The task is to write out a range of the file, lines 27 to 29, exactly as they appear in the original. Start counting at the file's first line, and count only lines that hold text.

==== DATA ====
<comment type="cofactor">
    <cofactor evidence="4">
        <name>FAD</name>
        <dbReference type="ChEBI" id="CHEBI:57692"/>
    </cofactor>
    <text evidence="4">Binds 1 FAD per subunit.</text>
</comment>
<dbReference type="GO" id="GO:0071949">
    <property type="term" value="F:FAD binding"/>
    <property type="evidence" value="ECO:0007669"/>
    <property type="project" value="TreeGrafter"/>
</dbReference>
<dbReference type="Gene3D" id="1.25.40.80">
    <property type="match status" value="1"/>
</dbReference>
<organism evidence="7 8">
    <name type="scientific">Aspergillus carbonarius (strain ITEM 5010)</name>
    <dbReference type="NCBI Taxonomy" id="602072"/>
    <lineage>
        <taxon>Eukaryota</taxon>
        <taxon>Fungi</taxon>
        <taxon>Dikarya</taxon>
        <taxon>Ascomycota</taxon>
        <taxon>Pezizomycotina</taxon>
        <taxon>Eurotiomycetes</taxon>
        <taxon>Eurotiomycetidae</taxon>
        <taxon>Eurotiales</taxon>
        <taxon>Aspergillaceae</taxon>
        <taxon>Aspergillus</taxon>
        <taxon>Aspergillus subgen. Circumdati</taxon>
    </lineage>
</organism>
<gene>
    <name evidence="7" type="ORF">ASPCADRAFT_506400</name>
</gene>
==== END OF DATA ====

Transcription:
        <taxon>Eurotiales</taxon>
        <taxon>Aspergillaceae</taxon>
        <taxon>Aspergillus</taxon>